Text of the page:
Things that are worth naming
- A Passion for Government: The Life of Sarah, Duchess of Marlborough by Frances Harris
Oxford, 421 pp, £25.00, September 1991, ISBN 0 19 820224 5
Among the illustrations in this book is a painting by John Closterman of the Marlborough family which hangs today in Blenheim Palace. On its right-hand side, as convention dictates, sits the head of the family, John Churchill, at the time of the painting, first Earl of Marlborough. On its extreme left, at a slightly lower level, stands his only surviving son and heir, the ten-year-old Lord Blandford. Each of them is shown gesturing to the other, presumably because the artist wanted to create a connection in the spectator’s mind between the author of the family’s grandeur and the source of its future hopes. But the effect is to carry the eye to the very centre of the work, to the figure of Sarah Marlborough.
Clad in luxurious silk, with her feet apart and her arms relaxed, she sits with her back to a massive pillar. She and the artist had quarrelled, and this, legend has it, is why he portrayed her staring sourly out of the canvas, fixing anyone who surveys it with an unyielding gaze. If the story is true, it was a poor revenge: for the result is to make the other members of the family appear almost simpering by comparison in their desire to please and impress. Only she, apparently, refuses to compromise. Take her or leave her: she is what she is. And she is powerful. Flanking her are her four daughters, Elizabeth, Mary, Henrietta and Anne. She would marry two of them off to dukes, and two of them to earls. And when the time came, she would net as partners for her seven granddaughters five dukes, an earl and a viscount. As for her husband and son, she would outlive them both by years. Viewed retrospectively, this is an image of triumphant matriarchy and female dynasty-building of a kind which historians have barely begun to understand.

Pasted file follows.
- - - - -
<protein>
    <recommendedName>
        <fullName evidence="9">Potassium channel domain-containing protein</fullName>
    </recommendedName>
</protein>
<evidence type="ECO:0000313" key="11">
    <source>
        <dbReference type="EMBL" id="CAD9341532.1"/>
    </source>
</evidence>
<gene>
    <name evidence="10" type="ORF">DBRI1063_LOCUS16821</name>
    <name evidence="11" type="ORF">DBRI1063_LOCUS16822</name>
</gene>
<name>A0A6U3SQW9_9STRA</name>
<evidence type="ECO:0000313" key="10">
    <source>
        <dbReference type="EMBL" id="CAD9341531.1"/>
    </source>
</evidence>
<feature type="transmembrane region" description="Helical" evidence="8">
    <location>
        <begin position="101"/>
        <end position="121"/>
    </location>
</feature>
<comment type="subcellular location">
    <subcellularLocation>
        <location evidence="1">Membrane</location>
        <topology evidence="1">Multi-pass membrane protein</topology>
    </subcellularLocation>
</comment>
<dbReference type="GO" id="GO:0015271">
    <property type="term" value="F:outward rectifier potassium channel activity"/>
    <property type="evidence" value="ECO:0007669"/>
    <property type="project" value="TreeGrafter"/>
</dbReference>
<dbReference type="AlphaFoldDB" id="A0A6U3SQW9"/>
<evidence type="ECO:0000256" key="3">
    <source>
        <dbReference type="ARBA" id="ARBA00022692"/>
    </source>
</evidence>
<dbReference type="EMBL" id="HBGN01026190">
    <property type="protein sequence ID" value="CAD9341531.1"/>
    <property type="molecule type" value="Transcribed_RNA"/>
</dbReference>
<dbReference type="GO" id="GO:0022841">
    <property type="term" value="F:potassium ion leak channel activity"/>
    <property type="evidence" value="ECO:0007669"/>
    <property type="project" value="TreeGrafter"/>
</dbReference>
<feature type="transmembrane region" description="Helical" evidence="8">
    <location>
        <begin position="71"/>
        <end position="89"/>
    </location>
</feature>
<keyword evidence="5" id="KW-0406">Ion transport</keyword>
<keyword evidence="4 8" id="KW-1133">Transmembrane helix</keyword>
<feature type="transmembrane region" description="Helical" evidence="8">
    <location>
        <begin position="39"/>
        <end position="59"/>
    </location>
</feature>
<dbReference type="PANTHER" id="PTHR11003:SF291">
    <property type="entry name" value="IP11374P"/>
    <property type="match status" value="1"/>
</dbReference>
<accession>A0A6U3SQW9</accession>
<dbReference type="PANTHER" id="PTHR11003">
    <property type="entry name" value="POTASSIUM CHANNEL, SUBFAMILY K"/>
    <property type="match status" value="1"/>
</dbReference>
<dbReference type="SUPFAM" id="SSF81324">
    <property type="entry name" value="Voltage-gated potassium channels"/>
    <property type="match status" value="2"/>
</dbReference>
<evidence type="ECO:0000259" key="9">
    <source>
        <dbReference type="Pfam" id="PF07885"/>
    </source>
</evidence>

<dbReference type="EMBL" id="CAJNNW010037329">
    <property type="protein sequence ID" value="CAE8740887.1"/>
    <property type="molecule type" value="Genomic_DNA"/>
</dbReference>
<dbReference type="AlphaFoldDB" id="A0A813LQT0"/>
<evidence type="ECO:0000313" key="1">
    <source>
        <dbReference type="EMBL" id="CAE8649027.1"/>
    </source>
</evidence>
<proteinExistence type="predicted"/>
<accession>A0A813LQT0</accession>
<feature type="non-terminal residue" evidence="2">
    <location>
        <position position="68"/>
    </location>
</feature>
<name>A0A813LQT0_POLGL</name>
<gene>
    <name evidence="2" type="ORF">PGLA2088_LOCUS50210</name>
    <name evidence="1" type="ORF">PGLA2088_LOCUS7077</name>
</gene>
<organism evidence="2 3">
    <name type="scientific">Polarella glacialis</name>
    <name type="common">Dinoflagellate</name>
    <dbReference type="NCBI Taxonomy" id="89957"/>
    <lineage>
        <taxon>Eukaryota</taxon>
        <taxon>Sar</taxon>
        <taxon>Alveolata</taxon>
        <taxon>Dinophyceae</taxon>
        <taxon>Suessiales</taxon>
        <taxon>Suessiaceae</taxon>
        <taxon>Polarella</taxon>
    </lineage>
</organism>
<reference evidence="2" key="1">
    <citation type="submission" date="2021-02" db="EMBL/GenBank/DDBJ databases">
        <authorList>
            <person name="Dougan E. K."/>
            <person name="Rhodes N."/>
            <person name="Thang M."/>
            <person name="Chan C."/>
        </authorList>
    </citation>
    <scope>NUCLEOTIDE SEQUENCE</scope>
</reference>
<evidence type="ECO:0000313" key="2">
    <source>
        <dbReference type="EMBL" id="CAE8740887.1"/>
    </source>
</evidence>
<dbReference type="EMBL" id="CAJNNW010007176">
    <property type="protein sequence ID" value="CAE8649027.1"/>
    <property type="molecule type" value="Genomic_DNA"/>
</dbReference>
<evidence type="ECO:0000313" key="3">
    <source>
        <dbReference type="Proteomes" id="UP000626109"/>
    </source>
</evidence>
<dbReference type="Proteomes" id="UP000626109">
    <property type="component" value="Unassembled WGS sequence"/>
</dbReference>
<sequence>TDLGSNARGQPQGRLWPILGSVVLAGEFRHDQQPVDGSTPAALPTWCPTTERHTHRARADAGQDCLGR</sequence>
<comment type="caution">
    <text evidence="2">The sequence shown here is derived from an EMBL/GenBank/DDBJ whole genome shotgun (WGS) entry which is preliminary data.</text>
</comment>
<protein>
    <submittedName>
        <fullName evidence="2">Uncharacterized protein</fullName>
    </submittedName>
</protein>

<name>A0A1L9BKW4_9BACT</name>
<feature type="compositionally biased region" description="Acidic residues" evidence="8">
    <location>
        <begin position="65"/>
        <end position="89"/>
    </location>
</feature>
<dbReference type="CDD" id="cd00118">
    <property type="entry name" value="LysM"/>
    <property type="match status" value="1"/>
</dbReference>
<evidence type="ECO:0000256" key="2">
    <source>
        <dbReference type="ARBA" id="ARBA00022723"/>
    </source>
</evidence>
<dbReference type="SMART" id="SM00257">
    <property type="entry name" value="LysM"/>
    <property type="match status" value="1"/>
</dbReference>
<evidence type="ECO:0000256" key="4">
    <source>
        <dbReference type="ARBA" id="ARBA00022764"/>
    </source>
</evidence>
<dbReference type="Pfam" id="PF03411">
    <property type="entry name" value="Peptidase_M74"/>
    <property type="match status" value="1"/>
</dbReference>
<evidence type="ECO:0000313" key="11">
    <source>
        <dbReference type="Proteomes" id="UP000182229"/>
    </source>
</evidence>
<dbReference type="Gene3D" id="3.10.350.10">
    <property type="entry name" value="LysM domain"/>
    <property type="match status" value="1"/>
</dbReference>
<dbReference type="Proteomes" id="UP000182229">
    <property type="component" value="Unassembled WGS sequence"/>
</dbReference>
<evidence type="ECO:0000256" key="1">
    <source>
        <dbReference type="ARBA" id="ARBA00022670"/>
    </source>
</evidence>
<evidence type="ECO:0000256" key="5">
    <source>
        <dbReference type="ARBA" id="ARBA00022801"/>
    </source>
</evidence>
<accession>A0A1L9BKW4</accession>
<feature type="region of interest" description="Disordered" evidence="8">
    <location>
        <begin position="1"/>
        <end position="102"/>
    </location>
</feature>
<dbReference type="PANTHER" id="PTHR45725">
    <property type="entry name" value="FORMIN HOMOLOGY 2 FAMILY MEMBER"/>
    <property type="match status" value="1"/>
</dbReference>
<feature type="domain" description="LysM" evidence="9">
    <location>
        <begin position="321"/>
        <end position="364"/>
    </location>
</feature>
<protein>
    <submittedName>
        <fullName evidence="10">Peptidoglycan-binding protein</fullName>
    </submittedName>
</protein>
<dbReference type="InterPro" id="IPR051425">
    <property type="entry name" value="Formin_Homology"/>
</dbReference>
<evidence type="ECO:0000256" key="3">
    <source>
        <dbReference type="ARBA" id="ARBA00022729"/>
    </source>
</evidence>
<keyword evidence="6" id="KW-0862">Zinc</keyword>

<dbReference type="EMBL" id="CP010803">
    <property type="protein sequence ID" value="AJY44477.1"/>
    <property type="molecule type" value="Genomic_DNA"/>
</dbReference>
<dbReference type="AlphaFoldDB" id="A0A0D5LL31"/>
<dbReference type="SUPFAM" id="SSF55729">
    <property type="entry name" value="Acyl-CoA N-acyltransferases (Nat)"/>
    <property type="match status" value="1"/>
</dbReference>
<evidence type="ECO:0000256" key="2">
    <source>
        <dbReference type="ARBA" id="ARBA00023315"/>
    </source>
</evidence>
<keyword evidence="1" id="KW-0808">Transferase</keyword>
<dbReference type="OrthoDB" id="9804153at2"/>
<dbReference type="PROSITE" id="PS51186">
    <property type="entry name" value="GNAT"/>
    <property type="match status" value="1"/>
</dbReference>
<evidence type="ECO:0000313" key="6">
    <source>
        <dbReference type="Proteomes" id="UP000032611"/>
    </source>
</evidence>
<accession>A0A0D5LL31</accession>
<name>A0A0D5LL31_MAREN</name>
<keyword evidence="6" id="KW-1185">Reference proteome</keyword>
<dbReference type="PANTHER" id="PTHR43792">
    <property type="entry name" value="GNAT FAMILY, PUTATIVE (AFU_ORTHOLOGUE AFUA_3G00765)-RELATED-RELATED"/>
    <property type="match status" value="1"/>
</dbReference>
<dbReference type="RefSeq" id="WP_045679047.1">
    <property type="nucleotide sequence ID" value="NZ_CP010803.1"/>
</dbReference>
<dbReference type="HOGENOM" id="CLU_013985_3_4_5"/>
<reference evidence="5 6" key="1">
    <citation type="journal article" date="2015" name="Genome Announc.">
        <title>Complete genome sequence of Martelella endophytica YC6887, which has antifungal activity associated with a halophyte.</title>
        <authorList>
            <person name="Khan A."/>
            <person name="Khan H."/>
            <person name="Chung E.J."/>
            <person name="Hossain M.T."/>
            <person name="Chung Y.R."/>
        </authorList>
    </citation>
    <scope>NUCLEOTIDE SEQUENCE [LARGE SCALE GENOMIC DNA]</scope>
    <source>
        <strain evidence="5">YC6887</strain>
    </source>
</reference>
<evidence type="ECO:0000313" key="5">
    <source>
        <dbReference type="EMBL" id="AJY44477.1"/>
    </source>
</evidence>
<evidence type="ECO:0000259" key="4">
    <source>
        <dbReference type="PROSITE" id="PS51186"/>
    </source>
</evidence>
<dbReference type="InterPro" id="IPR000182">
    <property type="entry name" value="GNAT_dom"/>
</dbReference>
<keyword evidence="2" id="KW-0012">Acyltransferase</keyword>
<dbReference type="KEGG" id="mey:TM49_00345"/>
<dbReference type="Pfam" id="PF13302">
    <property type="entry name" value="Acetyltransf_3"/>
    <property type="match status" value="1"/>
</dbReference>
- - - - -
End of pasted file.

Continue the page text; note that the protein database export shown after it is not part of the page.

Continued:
Superficially, this neglect of the female component of Britain’s one-time patrician élite seems very odd. The high political history of this country was, after all, dominated for an extraordinarily long time by a limited number of great landed families closely interlinked by marriage. And before the emergence of mass democracy and a large and professional civil service, a great deal of political discussion and intrigue took place at country-house weekends and over polite dinner parties. One has only to glance, say, at Trollope’s Palliser novels to be reminded of that. Why, then, have those women who arranged the political marriages between clans, and who acted as hostesses at country-house weekends and at dinner parties, so often been left out of serious histories of past politics? Why have the real-life Lady Glencoras eluded historians?
In part, the explanation lies in changing fashions of historical writing. Before the 1960s, when high political history was still intensively studied, the history of women was virtually ignored. Now the position is almost completely reversed. The last thing most politically correct historians choose to focus on today is political history. And although women’s history flourishes, a lingering prejudice remains that its purpose must be to disinter victims, or rebels, or achievers in their own right, not apparently conventional and well-padded married women who propped up their husbands and the existing order. Moreover, many women’s historians remain wedded to separate spheres methodologies. They hold it as axiomatic that men hogged the public sphere to themselves, whereas women were increasingly confined within the home and family, until partially liberated by the vote. So women like Sarah Marlborough can fall very easily through the cracks between scholarly prejudices. They are the wrong sex for traditionalists. They are too privileged to appeal to those intent upon the dispossessed masses. And because their power challenges accepted notions about women’s place in the past, they are likely to be swept under the scholarly mat as exceptional women of the wrong kind, representative only of themselves.
But women of this sort also suffer from silences in the sources. Because it was exercised informally, their influence was frequently not communicated to paper. Even when it was, such evidence had to run the gauntlet of subsequent generations, who sometimes destroyed the papers of their dead womenfolk out of delicacy, or threw them away unread on the assumption that they were bound to be unimportant. Moreover, the women themselves were often diffident for one reason or another. Even Sarah Marlborough, scarcely the retiring type, insisted on her husband and Queen Anne routinely burning all the letters she sent to both of them.
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